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Friday, August 1, 2014

5 reasons you should tie your own flies

No More Excuses.

This Brown ate the Project Hopper that I have been working on for over a year.


Do you tie your own flies?  Uncle Ken does.  Talking to fly anglers and asking if they tie flies can warrant many different responses from "Yep, I tie everything I fish," to "I only buy the more difficult flies, and I tie the rest," to "Tie???  Man, I would rather spend my time fishing!"  I understand those answers except for the last one even though I seem to hear it a lot.  In my opinion, every fly fisher should tie at least some flies.  The guy that is too cool for school, and would rather spend time fishing truly doesn't understand that fly tying isn't something that has to take up much time at all.  I don't meticulously plan my time to go to the tying dungeon, or take time off work just to tie.  It just happens 10 minutes here, 20 minutes there, sometimes hours on end...  It just depends.  Regardless of how busy you are, you can always find a few minutes here and there to tie some zebra midges (you should NEVER buy zebra midges, brassies, etc due to the fact that my 5 year old can tie them).  Basically, whenever someone tells me they are considering getting a vise and tools I give them a strong pitch to start tying their own.  Here are 5 reasons why



1- Customization / Creativity


This Hare's Ear got some new materials to spice it up.
Have you ever been out on the river fishing a hatch and you realize that your flies are either a few shades too light, or a few shades too dark?  If you tie flies you can remedy that problem for your next trip.  What's that?  You need an Elk Hair Caddis with a brown elk wing and an orange body with a bright green egg sac?  Coming right up... remember, there are no rules in fly tying. You might be able to find a fly in a bin that is a close match, but it's a better bet if you tie your own flies.  One summer I realized that I was getting denial after denial on hopper patterns...  I knew my flies were good, but the fish were just very skittish and they would turn away if they got too high in the water column.  I went on a mission to create a sunken hopper and came up with the Snorkel Hopper after several attempts.  Check it out HERE.  It was a summertime game changer for me, and I was able to go get revenge on those window shoppers.  Creativity is probably the biggest driving factor for me to tie flies.  The fact that I have an open canvas to put whatever I want on a hook draws me to the vise again and again.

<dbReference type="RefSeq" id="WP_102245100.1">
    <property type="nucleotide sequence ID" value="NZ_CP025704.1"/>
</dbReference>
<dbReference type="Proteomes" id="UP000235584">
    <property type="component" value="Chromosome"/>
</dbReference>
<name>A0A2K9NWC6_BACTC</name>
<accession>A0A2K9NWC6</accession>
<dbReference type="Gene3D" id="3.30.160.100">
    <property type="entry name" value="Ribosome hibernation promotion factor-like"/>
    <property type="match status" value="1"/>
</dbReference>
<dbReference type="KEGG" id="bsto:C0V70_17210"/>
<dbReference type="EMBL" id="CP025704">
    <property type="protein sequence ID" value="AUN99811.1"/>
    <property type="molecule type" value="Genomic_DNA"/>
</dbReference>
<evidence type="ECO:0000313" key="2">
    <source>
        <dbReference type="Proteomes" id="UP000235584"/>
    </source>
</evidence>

2- Economics


This bugger cost me $0.20 to tie.
The biggest debate in the fly tying vs. fly buying debate is the cost of flies.  Is it really possible to save money by tying your own?  Absolutely - but there is a catch - you probably won't break even until you have tied several dozen flies.  The other issue is one that I face every time I walk into my local shop.  There is so much cool tying stuff that I end up buying way more than I need.  Let's put this into perspective though...  Suppose you have reached the "break even point" by tying enough flies to make up for the cost of your vise and tools,